Communicating the Value of Accredited Continuing Medical Education


Graham McMahon, who began his tenure as President and Chief Executive Officer of the Accreditation Council for Continuing Medical Education (ACCME) last month, announced a new resource that CME providers and other stakeholders can use and distribute to communicate the value of accredited CME. “The resource describes how accredited CME promotes engagement with healthcare professionals by providing them with opportunities for relevant, practice-based, independent education and improvement in a system that meets their needs, and promotes quality in patient care,” he states. The document includes facts about CME’s effectiveness, independence, and responsiveness to the evolving healthcare environment.

View the resource here: The Value of Accredited Continuing Medical Education

The document consolidates much of the reports, research, and policies that the ACCME has articulated in the past few years.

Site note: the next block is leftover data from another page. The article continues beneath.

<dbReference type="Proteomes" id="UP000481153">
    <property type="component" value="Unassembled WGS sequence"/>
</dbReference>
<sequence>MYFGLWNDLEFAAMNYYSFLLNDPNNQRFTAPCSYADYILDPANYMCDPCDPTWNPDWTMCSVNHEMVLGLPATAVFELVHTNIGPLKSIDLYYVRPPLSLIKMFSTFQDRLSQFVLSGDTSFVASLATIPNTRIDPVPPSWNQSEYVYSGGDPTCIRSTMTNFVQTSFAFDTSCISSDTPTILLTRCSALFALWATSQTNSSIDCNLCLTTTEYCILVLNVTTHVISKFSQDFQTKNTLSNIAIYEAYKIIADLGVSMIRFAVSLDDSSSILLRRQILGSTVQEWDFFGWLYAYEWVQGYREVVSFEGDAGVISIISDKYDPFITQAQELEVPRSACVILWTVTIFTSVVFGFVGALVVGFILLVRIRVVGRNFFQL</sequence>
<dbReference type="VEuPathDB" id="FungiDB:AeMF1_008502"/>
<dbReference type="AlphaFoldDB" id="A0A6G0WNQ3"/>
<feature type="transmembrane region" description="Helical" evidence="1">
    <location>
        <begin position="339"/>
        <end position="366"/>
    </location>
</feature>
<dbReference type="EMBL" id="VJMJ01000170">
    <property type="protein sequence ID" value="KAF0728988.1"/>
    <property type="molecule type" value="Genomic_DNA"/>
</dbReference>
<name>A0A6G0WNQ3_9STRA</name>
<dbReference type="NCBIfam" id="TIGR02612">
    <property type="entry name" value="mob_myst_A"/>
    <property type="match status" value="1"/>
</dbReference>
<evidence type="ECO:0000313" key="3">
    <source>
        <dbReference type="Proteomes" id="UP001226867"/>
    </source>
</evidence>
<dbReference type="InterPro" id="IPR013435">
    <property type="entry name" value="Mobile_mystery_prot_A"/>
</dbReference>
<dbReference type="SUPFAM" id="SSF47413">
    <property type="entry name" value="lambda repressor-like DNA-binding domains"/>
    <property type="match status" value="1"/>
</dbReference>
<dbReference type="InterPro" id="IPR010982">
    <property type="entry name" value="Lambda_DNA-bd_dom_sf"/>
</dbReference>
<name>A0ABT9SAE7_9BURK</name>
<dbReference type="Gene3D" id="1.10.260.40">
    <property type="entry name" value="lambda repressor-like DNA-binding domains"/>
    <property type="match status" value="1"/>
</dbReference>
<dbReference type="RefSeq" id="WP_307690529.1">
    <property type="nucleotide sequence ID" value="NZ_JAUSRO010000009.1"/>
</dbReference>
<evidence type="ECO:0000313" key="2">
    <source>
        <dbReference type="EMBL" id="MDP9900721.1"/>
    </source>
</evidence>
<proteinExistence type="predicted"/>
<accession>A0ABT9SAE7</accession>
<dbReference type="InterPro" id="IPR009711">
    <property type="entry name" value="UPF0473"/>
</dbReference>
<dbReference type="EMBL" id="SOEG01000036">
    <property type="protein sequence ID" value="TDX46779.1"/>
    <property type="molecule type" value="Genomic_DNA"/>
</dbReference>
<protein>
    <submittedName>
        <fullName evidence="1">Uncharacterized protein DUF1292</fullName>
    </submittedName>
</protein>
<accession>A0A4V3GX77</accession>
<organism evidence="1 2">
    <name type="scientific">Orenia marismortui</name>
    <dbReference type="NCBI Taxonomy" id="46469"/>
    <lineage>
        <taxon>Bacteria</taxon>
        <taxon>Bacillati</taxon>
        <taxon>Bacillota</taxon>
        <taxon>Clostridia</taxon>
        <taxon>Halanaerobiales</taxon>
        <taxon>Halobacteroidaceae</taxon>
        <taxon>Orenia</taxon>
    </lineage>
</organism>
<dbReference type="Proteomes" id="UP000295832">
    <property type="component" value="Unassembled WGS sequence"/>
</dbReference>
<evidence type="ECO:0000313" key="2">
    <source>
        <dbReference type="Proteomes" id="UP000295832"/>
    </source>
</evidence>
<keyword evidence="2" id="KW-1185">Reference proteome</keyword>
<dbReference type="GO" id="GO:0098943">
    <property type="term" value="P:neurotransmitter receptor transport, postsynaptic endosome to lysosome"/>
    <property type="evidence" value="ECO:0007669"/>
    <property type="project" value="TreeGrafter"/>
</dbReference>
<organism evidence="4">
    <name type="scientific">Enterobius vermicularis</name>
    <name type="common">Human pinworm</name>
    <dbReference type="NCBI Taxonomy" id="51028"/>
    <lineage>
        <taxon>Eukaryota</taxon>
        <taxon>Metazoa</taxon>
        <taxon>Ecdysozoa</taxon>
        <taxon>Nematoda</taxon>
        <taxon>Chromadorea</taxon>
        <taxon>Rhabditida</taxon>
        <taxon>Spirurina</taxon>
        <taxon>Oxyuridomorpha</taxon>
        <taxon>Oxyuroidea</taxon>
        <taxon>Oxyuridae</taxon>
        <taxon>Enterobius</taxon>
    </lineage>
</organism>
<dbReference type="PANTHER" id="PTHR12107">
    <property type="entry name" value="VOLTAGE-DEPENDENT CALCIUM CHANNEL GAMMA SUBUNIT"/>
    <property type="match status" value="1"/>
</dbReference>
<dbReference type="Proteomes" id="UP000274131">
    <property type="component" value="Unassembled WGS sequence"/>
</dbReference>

First, research shows that CME has a positive impact on physician learning, performance, and patient outcomes, notes the ACCME, which provides a link to a comprehensive study released last year that convincingly demonstrates the impact of CME on physician performance. The research also demonstrated that “CME is most effective if it is founded on practice-based needs assessment and is ongoing, interactive, and focused on outcomes that are considered important by physicians.”

The ACCME then outlines how CME promotes physician learning and improved outcomes:

  • Each CME activity is designed to meet the practice-based educational needs of the learners.
  • Each CME activity addresses one or more of the professional competencies established by the Accreditation Council for Graduate Medical Education (ACGME)/American Board of Medical Specialties (ABMS), Institute of Medicine (IOM), or Interprofessional Education Collaborative (IPEC).